3.2 A Bayesian framework for the detection The observation vector y can be decomposed using two independent random vectors as follows: y ¼ f ðcÞ þ w

ð1Þ

We consider here that the relation f between the observation y and a latent vector c is known (see Sect. 3.3). We assume that c captures most of the information of the class B: Vector w represents the (modelling, observation) noise on the reconstruction f(c). Likelihood The likelihood of the observation P ðyjBÞ is computed by integrating the joint distribution of (c, y) with respect to c: R P ðyjBÞ ¼ R P ðy; cjBÞdc ð2Þ ¼ P ðyjc; BÞP ðcjBÞdc In this expression, the ﬁrst term P ðyjc; BÞ ¼ P ðwjBÞ is the noise distribution. The second term P ðcjBÞ is the prior distribution of the latent variables (distribution in the eigenspace). For computational eﬃciency, it is desirable to have a simple analytical expression of the likelihood (Eq. 2). Unfortunately, except for some particular cases, e.g. Gaussian noise and Gaussian a priori [1], the analytical expression of P ðyjBÞ is generally not tractable. Approximated likelihood Another solution, which we adopt in this paper, consists of approximating the distribution P ðyjBÞ: Several approximations have been proposed in the Bayesian framework to compute such distributions [22, 23]. The approximation we use, proposed in [23], is based on the hypothesis that P ðy; cjBÞ peaks sharply where the latent variables c are the most probable: ^c ¼ arg maxP ðy; cjBÞ c

The likelihood of the observation P ðyjBÞ may then be approximated by the height of the peak multiplied by its ‘‘width’’ rpeak: P ðyjBÞ ﬃ rpeak maxP ðy; cjBÞ c

/ P ðyj^c; BÞP ð^cj BÞ

Fig. 1 Detection process: extraction of the observation vector at each pixel location (left). Computation of the log-likelihood (centre). Thresholding of the log-likelihood map to locate the object (right)

ð3Þ

This approximation, which confuses the distribution and its mode, is linked to other standard methods used in Bayesian inference, such as Laplace’s method [22] (see also [7], p. 92). It is usually a good approximation, in particular, in the Gaussian case, and leads to good detection results, even in non-Gaussian cases. It is, moreover, justiﬁed a posteriori by our experimental results.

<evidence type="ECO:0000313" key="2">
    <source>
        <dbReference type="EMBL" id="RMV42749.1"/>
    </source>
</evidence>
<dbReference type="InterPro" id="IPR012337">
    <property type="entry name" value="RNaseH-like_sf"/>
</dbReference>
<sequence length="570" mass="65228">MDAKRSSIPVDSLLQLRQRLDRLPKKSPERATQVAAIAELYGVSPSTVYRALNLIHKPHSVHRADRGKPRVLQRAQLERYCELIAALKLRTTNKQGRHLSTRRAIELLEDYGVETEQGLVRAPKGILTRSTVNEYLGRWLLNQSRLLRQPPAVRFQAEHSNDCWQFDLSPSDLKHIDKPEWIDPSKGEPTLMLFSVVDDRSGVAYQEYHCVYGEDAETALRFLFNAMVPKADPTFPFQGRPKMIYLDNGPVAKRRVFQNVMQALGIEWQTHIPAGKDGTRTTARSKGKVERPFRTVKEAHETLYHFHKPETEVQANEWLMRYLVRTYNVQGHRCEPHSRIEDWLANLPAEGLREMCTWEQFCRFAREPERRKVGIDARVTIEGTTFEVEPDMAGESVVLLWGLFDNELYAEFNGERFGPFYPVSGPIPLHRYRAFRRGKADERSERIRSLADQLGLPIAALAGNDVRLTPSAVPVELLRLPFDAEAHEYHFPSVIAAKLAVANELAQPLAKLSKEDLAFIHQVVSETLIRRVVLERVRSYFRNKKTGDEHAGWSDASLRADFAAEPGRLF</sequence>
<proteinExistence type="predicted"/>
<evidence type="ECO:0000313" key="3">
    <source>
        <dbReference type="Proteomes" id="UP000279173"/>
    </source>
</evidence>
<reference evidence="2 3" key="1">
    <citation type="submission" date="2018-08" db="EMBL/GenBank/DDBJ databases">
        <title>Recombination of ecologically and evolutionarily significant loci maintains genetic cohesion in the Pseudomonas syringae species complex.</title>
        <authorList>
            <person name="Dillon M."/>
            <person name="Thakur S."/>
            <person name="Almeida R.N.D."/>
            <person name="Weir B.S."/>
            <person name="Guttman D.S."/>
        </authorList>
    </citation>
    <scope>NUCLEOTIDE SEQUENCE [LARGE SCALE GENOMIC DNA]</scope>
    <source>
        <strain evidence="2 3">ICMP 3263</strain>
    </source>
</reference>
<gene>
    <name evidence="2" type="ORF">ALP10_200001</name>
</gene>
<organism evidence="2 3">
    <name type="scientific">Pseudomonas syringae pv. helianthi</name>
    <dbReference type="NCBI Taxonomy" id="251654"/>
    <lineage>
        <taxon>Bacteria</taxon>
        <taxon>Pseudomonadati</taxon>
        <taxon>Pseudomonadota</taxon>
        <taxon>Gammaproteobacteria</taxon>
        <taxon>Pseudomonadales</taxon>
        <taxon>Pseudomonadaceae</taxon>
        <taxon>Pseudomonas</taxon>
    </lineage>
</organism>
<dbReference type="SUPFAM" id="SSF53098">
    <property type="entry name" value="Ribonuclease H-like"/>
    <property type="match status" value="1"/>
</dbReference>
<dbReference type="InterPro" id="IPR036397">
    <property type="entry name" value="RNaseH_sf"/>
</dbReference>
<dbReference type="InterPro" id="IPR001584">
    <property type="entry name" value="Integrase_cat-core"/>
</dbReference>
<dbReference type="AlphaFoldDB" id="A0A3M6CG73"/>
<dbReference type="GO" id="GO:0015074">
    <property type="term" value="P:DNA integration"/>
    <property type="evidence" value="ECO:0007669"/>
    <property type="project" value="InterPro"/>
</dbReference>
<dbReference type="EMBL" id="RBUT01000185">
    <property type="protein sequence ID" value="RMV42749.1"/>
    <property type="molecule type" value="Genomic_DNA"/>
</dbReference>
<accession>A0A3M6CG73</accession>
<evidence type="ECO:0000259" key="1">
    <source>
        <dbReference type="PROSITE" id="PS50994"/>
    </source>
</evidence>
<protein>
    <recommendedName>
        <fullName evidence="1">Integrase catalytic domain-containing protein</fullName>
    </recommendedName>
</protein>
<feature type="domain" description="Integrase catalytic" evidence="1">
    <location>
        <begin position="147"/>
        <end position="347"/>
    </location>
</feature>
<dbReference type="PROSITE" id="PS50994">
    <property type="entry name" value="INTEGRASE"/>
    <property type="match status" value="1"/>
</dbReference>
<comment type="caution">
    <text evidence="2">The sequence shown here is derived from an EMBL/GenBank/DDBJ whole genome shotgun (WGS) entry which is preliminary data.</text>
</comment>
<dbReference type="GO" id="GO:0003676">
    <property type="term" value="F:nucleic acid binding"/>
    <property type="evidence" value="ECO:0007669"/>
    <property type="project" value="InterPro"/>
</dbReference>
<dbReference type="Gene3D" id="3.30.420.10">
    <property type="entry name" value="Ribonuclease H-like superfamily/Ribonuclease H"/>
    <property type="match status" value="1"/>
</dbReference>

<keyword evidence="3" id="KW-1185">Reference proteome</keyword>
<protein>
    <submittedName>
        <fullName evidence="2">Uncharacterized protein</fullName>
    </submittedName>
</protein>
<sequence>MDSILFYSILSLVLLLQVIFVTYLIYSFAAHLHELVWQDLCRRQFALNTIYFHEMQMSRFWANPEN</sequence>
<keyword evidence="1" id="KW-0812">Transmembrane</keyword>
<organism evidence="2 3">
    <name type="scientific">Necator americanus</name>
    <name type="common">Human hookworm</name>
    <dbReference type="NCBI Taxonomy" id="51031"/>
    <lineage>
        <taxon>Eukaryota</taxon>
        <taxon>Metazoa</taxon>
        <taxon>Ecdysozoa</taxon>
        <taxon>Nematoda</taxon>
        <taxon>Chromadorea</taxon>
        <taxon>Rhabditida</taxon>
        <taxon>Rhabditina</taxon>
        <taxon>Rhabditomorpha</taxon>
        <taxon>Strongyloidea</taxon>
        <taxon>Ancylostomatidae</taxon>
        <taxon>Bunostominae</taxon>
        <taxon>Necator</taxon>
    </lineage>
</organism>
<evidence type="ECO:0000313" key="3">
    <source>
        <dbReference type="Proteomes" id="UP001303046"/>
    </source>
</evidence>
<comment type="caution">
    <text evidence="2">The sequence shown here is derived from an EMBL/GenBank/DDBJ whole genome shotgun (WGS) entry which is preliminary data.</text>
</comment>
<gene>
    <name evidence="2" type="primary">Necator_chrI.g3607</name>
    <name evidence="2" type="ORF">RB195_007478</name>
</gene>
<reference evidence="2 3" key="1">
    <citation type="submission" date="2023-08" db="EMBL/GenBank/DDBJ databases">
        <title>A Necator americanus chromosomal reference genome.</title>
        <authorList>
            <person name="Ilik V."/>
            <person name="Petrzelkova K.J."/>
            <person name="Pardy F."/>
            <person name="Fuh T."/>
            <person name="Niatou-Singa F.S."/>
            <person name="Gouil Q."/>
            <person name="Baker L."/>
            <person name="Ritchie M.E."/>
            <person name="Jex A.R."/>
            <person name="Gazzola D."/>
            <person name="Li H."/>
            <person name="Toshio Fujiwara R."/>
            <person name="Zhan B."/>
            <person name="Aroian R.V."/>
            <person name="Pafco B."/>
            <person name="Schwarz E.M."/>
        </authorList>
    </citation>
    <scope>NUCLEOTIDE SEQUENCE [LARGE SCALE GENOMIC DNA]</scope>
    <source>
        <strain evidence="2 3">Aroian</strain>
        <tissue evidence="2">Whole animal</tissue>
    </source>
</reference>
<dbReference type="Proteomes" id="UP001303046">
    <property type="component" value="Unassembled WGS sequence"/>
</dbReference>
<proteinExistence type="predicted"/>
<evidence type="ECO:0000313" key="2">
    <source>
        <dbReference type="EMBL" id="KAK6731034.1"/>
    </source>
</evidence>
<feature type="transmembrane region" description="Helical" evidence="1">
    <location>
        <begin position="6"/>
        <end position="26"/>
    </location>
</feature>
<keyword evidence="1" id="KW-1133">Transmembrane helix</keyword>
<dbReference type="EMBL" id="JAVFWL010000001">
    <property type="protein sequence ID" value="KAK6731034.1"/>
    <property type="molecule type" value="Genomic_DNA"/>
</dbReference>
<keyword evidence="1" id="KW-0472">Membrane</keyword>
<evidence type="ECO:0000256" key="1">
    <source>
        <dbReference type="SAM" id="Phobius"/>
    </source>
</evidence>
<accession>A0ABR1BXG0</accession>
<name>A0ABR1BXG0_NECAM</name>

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Computational complexity Assuming the relation shown in Eq. 1, then Eq. 2 or Eq. 3 provide a generic way to compute the likelihood of the observations y for the class of interest B: Whatever the function f and the assumptions for P ðwjBÞ and P ðcjBÞ; computing P ðyjBÞ with Eq. 2 or Eq. 3 can be performed using simulation methods [22]. However, as explained in Sect. 3.1, the likelihood P ðyjBÞ has to be computed for each observation window extracted from the image. Due to their computation costs, those simulation methods are, therefore, ill-suited in practice. In order to show the potential of our approach, we limit hereafter the application of this method as follows. First, the relation f in Eq. 1 is chosen to be linear (see Sect. 3.3). Second, the distributions of the noise w and the informative vector c are limited to several hypotheses that we present in detail in Sects. 3.4 and 3.5, respectively. These restrictions allow us to deﬁne eﬃcient algorithms for the computation of the likelihood P ðyjBÞ in Sect. 4.

3.3 Linear projection model f 3.3.1 Eigenspace decomposition In a preliminary (training) phase, a representative set (database) B of grey-scale images xk, k=1,...,K, of dimension N pixels, is collected by selecting views corresponding to the diﬀerent appearances of the objects to be modelled. Data are collected in vector form by considering the lexicographic ordering of the picture elements. The sample mean l of the training set is deﬁned as: K 1X l¼ xk K k¼1

ð4Þ

The covariance matrix of the training database is estimated by: R¼

K 1X ðx k l Þðx k l ÞT K k¼1

ð5Þ

It is symmetric, positive semi-deﬁnite and may be diagonalised: S=UNLNUNT. In this expression, UN is the matrix collecting the N orthonormal eigenvectors of S. LN is the diagonal matrix of the corresponding N eigenvalues. Each training sample x can, thus, be written as the sum of the sample mean l and a linear combination of J eigenvectors (ordered as columns in matrix U), with a reconstruction error wr: x ¼ l þ Uc þ wr ¼ l þ

J X

cj uj þ wr

ð6Þ

j¼1

The eigenvectors uj associated to the J largest eigenvalues are selected in Eq. 6, yielding the standard PCA

representation. Equation 6 is the basis of the non-standard statistical model we develop in the next section. 3.3.2 Observation model Our observation model corresponds to a non-standard statistical interpretation of PCA, inspired by the latent variable representation proposed by Tipping and Bishop in the Gaussian case [1]. More precisely, we consider that the observation y can be reconstructed from the eigenvectors as follows: y¼lþ

J X

c j u j þ wr

ð7Þ

j¼1

Here, w is the sum of the classical reconstruction error wr (due to the truncation of the representation to J eigenvectors) and of an observation noise wo produced by the recording system, possible occlusions or textured background (clutter). In standard probabilistic PCA [1, 3], the latent variables cj are uncorrelated and follow a Gaussian prior. The same holds for the noise term w. In the non-standard model proposed here, we relax these assumptions by allowing non-Gaussian prior models as well as non-Gaussian (robust) noise models. The proposed representation, thus, no longer corresponds to standard probabilistic PCA and, in particular, the parameters of the model (corresponding to the eigenvectors uj) are no longer maximum likelihood estimates, as in [1]. On the other hand, the beneﬁt of the proposed approach is its ability to better represent the complex distributions that may occur in real cases.